Last Updated: Tue Nov 02, 2010 18:04 pm (KSA) 15:04 pm (GMT)

BBC under fire for blocking Gaza charity appeal

The BBC is worried that the appeal would compromise its impartiality (File)
The BBC is worried that the appeal would compromise its impartiality (File)

The BBC faced intense criticism Saturday from the British government and campaigners after refusing to broadcast a charity appeal to raise emergency funds for people in the Gaza Strip.

The BBC is worried that broadcasting the appeal by the Disasters Emergency Committee (DEC), a coalition of 13 aid agencies, would compromise the impartiality of its coverage and questions whether aid can be delivered efficiently in Gaza, where Palestinians say over 1,300 people died during Israel's 22-day offensive.

 If we lose the trust of the audience by appearing...to support one side rather than another, then we will have lost it for the charities themselves as well as everyone else 
Chief Operating Officer Caroline Thomson

"The most important thing we can do for the people who are suffering is carrying on reporting it and we've done exemplary work in reporting the suffering of the people of Gaza," Chief Operating Officer Caroline Thomson said.

"If we lose the trust of the audience by appearing...to support one side rather than another, then we will have lost it for the charities themselves as well as everyone else."

 really struggle to see, in the face of the immense human suffering in Gaza at the moment, that this is in any way a credible argument 
Douglas Alexander

But the decision has provoked fierce criticism from Prime Minister Gordon Brown's government and Muslim groups, while demonstrators will take to the streets of London in protest later Saturday.

International Development Secretary Douglas Alexander has urged the BBC -- which is publicly funded -- to reconsider its decision.

"I think the British public can distinguish between support for humanitarian aid and perceived partiality in a conflict," he told BBC radio Saturday.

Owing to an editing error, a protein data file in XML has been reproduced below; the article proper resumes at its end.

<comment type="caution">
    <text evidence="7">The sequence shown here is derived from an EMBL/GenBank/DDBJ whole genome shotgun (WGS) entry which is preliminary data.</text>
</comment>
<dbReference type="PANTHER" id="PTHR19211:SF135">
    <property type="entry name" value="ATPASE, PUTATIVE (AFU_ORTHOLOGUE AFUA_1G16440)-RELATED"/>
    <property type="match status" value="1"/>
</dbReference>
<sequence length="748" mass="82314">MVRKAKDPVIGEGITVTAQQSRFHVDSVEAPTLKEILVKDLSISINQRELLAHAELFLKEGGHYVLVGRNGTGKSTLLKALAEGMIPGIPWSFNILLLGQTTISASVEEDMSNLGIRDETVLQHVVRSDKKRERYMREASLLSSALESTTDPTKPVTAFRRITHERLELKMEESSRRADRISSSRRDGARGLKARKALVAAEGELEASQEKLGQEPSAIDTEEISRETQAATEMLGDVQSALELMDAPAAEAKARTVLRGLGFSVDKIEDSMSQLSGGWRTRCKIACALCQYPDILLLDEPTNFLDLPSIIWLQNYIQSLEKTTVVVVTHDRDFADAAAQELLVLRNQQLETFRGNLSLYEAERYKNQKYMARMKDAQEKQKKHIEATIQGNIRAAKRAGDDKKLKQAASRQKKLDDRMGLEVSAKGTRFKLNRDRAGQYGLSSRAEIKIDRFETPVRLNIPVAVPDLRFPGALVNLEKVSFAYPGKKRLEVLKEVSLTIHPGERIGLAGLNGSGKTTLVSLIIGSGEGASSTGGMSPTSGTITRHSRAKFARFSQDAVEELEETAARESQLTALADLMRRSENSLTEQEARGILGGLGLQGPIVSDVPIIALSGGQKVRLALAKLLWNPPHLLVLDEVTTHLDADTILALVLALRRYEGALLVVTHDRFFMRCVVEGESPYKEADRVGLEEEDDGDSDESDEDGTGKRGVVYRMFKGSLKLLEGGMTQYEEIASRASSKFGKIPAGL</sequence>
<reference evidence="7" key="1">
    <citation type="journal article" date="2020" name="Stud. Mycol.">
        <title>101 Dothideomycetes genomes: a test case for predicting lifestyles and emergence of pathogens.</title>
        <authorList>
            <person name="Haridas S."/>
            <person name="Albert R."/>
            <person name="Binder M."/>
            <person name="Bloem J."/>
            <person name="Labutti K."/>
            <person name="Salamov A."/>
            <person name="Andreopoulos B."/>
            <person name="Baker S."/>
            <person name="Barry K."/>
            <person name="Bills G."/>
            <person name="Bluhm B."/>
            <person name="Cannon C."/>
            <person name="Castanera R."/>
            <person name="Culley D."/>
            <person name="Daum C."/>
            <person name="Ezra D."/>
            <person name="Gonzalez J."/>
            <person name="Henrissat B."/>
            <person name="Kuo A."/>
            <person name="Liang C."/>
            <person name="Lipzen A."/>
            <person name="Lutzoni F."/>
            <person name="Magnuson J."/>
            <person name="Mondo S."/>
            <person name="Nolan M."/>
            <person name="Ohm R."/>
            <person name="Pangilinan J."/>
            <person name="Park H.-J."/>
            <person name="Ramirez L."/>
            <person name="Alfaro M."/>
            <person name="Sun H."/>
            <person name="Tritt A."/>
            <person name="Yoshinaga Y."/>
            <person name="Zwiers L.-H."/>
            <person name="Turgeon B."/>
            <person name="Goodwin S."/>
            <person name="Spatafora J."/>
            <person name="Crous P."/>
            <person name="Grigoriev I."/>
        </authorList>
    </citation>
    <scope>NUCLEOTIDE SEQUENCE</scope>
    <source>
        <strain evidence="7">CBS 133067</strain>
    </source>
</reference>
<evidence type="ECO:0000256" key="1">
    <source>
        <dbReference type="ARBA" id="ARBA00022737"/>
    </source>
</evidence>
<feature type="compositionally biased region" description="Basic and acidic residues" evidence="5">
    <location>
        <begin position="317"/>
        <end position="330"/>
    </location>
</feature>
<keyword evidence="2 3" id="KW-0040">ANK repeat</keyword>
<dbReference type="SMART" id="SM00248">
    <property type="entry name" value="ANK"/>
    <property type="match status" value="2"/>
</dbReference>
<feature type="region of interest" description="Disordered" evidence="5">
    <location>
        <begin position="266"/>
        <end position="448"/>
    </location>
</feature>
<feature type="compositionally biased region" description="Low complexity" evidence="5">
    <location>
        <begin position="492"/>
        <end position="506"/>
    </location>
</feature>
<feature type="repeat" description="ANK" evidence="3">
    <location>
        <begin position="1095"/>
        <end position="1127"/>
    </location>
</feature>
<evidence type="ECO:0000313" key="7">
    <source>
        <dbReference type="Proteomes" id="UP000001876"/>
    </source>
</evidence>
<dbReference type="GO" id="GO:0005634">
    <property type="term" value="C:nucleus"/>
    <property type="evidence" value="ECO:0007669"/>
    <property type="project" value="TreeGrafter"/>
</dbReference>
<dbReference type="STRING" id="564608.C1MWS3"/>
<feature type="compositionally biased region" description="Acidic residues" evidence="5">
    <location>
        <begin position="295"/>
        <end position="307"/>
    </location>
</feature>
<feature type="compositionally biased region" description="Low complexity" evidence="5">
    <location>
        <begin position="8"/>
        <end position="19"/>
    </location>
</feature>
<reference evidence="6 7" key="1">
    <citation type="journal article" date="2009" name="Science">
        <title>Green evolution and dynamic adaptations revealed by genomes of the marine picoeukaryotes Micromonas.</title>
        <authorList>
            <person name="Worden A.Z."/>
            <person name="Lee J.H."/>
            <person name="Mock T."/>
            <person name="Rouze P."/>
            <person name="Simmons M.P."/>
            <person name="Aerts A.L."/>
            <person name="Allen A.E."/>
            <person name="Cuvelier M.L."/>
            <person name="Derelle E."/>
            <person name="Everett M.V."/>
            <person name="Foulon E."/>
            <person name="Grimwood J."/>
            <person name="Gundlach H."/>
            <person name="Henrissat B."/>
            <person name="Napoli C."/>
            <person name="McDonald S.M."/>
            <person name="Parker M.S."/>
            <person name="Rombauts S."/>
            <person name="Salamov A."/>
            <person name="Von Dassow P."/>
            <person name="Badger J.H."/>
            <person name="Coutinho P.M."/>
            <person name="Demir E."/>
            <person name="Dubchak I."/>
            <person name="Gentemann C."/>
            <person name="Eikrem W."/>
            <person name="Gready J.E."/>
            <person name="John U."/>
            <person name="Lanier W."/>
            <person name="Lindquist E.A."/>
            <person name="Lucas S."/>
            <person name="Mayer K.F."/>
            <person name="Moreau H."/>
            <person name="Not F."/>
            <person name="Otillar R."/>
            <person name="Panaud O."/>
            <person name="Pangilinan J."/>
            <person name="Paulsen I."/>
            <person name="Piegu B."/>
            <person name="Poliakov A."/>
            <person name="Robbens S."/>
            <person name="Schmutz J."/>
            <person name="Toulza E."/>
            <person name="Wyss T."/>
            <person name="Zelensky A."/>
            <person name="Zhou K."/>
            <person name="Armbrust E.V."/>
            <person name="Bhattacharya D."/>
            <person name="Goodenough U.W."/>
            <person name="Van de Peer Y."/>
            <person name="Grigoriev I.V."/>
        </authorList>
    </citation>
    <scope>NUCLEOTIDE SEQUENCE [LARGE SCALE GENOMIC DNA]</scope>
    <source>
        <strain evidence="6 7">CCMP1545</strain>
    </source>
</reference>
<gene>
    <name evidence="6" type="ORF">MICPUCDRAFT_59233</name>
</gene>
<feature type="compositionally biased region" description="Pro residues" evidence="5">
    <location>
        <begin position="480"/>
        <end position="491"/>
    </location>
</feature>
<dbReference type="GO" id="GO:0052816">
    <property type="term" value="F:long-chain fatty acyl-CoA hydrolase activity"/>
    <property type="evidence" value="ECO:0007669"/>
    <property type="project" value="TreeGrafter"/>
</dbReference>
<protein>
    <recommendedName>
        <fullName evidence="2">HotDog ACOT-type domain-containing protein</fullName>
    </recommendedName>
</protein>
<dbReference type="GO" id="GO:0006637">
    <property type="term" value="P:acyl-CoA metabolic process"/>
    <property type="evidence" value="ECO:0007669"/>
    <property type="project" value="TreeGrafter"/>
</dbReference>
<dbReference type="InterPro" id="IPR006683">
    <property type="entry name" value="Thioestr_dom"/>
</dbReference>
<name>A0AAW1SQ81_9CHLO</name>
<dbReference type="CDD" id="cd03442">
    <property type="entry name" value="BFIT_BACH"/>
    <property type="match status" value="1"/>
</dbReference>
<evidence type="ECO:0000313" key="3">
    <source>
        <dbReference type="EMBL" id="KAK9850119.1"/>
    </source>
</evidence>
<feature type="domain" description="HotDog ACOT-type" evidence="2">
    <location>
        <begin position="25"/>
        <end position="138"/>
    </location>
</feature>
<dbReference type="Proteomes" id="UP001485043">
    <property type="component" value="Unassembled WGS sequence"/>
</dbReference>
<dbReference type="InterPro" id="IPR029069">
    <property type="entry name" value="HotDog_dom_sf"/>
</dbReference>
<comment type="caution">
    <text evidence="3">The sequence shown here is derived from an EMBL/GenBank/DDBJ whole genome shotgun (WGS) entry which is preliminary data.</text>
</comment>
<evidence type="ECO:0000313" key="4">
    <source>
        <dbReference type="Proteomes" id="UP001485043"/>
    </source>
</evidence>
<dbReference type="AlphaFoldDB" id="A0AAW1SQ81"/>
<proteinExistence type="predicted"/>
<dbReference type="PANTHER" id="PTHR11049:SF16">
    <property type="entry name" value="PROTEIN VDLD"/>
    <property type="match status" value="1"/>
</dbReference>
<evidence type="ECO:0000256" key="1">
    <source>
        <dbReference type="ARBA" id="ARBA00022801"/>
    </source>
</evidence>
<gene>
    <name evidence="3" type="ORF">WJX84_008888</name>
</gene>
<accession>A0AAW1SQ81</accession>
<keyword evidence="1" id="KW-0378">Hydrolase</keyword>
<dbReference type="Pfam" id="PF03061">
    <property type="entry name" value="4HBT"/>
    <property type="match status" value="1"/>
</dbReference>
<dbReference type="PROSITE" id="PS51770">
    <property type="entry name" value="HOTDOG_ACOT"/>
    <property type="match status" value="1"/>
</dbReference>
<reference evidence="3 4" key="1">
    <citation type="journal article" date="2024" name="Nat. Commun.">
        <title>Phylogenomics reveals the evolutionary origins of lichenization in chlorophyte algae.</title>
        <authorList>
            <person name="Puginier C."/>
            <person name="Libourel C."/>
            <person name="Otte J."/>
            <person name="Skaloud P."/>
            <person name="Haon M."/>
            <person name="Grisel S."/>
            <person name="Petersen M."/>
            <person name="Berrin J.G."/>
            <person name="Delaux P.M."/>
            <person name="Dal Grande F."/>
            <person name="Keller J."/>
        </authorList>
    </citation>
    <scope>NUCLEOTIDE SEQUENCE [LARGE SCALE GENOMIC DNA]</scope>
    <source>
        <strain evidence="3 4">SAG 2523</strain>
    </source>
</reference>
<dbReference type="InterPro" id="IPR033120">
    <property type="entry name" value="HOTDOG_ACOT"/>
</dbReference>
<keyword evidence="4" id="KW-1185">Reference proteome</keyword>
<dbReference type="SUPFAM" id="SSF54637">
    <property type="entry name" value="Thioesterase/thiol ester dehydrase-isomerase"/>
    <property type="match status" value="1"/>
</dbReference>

"I really struggle to see, in the face of the immense human suffering in Gaza at the moment, that this is in any way a credible argument."

The Muslim Council of Britain said the BBC's decision not to show the appeal was "a serious dereliction of its public duty."

Its secretary-general Muhammad Abdul Bari added: "The excuses given by the BBC are simply untenable and the governors need to act quickly before the corporation's image is irretrievably tarnished."

The BBC's main commercial rival, ITV, announced Saturday that it would show the appeal by the DEC.

The DEC, an umbrella group uniting respected charities like the British Red Cross and Oxfam, stresses that it is non-political and works simply to address humanitarian need.

Demonstrations

The Stop The War group has organized big rallies opposed to the violence in Gaza in London

The Stop the War Coalition is organizing a demonstration starting outside the BBC's offices in central London later Saturday.

Stop The War, which estimates that the ban on broadcasting the appeal could cost up to £10 million (€10.5 million, $13.6 million) in donations, is urging protestors to bring children's dolls wrapped in white shrouds to lay on the steps of the BBC.

The group has organized big rallies opposed to the violence in Gaza in London for the past few weekends.

Around 5,000 people also took to the streets of Britain's second biggest city, Birmingham, for a pro-Palestinian demonstration, while around 100 Cambridge University students have occupied the law faculty there in protest at Israel's attacks on Gaza.

The BBC's news coverage of the region frequently provokes controversy among commentators in Britain.

In 2006, its board of governors published an independent report about its coverage of the Israeli-Palestinian conflict, which found no evidence of deliberate or systematic bias.

But the report did say that coverage sometimes "in important respects, presents an incomplete... and misleading picture."

It also cited a "failure to convey adequately the disparity in the Israeli and Palestinian experience, reflecting the fact that one side is in control and the other lives under occupation."

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